Mr. Speaker, it is my pleasure today to discuss how our government continues to lower costs for businesses and consumers, and in the process update this House on all that this government has done on the subject in recent years.
Our government understands that Canadians are tired of hidden fees, and that is why we introduced a code of conduct for the credit and debit card industry in Canada. The code was launched in 2010 to promote fair business practices and ensure that merchants and consumers understand the costs and benefits associated with credit and debit cards.
At the same time, Canadian banks understand that they operate in a highly competitive environment and that they must be prepared to respond to the specific and often changing needs of Canadian consumers. Accordingly, the government believes that a strong consumer protection framework is one in which there is vibrant competition, fees are disclosed, and consumers can exercise choice.
On this front, we have introduced regulations relating to credit agreements, which came into force in 2010. These regulations accomplish a number of pro-consumer goals, including the following: strengthening consumer protection and limiting business practices that are not beneficial to consumers; requiring the provision of clear and timely information to Canadians about credit products, with a particular emphasis on credit cards; mandating a minimum 21-day, interest-free grace period on all new credit card purchases when a customer pays the outstanding balance in full; and requiring express consent for credit limit increases.
We continue to make progress in this regard. Last November, in fact, the government welcomed individual commitments by Visa and MasterCard to reduce their credit card fees for merchants, which should ultimately result in lower prices for consumers.
Specifically, Visa and MasterCard are voluntarily reducing their respective credit card fees for consumers to an average effective rate of 1.5% for a period of five years. These proposals include specific commitments that all merchants receive a reduction in credit card fees, while providing a greater reduction for small and medium-sized enterprises and charities, which have the least amount of bargaining power.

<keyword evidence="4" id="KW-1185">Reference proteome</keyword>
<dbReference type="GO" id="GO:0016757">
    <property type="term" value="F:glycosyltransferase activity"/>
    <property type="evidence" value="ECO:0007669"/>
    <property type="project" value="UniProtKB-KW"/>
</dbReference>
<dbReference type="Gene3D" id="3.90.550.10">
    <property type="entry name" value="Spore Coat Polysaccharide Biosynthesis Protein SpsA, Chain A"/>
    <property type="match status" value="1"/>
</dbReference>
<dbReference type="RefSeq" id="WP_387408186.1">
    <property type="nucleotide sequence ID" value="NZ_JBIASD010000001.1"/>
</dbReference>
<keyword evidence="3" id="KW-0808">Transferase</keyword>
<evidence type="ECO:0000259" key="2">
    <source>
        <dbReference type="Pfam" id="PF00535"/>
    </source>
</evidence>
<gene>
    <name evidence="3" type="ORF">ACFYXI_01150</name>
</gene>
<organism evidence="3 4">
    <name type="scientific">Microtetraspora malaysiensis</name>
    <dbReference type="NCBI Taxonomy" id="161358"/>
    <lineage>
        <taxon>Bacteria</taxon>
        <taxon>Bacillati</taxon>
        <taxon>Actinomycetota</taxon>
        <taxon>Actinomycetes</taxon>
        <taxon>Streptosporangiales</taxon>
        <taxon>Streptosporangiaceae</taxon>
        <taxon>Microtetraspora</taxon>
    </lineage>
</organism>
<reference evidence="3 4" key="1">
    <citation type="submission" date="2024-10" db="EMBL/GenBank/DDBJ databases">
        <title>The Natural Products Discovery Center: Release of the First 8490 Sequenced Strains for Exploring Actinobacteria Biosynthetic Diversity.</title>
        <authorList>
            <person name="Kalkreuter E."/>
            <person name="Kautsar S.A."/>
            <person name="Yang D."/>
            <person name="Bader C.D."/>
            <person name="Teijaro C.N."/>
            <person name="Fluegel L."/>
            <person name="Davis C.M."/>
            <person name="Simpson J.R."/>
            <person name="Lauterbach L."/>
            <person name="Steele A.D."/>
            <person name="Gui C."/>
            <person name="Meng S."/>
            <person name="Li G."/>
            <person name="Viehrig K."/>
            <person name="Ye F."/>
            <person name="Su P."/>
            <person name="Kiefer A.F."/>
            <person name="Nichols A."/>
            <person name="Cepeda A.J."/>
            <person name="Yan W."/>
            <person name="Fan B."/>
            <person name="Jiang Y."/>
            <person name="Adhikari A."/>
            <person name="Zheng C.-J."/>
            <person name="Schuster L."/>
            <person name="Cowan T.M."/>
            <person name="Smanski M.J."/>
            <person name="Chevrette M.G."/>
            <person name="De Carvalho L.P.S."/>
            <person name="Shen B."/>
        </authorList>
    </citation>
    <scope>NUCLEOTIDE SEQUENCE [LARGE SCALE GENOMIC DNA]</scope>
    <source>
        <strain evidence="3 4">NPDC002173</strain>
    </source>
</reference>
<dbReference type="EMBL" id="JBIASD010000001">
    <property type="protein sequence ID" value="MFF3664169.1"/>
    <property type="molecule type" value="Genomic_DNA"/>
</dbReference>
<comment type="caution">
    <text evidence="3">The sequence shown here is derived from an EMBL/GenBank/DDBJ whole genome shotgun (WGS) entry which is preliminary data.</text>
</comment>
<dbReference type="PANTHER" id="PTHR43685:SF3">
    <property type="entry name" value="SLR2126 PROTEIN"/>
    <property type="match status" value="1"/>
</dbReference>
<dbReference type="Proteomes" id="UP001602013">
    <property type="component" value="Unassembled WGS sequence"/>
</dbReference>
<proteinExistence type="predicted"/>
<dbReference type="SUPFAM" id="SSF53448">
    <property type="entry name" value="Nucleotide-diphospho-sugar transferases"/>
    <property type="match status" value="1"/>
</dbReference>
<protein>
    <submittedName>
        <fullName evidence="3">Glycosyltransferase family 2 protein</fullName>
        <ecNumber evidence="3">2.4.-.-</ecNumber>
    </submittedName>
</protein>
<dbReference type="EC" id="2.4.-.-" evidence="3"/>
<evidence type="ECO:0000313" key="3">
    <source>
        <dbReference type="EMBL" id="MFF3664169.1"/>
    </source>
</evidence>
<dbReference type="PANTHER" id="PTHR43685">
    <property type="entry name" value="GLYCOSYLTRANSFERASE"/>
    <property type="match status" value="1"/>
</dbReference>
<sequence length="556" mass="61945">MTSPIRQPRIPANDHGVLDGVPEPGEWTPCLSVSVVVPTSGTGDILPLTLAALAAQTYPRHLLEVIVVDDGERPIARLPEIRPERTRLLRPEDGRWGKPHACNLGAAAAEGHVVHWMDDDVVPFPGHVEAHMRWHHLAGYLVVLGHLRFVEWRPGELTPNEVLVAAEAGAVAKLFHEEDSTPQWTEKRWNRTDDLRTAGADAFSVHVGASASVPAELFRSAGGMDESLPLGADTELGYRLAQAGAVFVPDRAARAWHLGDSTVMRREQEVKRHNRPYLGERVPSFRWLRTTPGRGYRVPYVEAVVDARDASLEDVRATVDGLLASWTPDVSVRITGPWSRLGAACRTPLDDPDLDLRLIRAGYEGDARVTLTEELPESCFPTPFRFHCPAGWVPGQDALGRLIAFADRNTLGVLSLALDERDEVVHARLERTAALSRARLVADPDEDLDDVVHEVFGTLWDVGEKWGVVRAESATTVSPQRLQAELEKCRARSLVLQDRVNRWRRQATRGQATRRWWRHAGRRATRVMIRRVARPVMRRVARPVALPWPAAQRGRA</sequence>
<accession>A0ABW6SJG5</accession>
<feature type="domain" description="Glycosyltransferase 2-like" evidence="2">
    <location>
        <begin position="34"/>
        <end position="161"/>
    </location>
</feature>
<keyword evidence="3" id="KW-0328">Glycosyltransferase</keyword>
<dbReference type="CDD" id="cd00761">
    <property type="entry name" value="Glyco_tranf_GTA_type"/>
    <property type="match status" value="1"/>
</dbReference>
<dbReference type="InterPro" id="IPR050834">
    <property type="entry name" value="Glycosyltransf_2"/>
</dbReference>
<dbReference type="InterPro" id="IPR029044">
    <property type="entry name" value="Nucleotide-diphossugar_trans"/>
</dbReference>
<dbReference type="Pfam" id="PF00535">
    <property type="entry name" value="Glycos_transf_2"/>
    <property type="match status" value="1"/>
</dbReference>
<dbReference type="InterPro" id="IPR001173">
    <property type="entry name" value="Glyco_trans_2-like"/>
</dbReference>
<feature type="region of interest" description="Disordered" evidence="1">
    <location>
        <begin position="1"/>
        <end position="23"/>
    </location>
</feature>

Canadians work hard for their money, and our government believes Canadians deserve to keep more of that money in their pockets. That is why we have taken action to improve low-cost accounts and expand access to no-cost banking services to protect consumers and save even more money for Canadians. In this spirit, in May 2014, the government secured voluntary commitments from Canada's eight largest banks to enhance low-cost bank accounts, and to offer no-cost accounts with the same features as low-cost accounts, to a wider range of eligible consumers. As a result, no-cost accounts are available to youth, students, seniors qualifying for the guaranteed income supplement, and registered disability savings plan beneficiaries.
This action fulfills a 2013 Speech from the Throne commitment to expand no-cost basic banking services, as well as an economic action plan 2014 commitment to enhance access to basic banking services. Moreover, just this past April, the government released an update to the code of conduct for the credit and debit card industry in Canada, delivering on a commitment made in 2014 to help make life more affordable for Canadians and entrepreneurs.
These new changes will make the code even stronger, by addressing unfair business practices and improving transparency for merchants and consumers, including new provisions that apply specifically to mobile payments.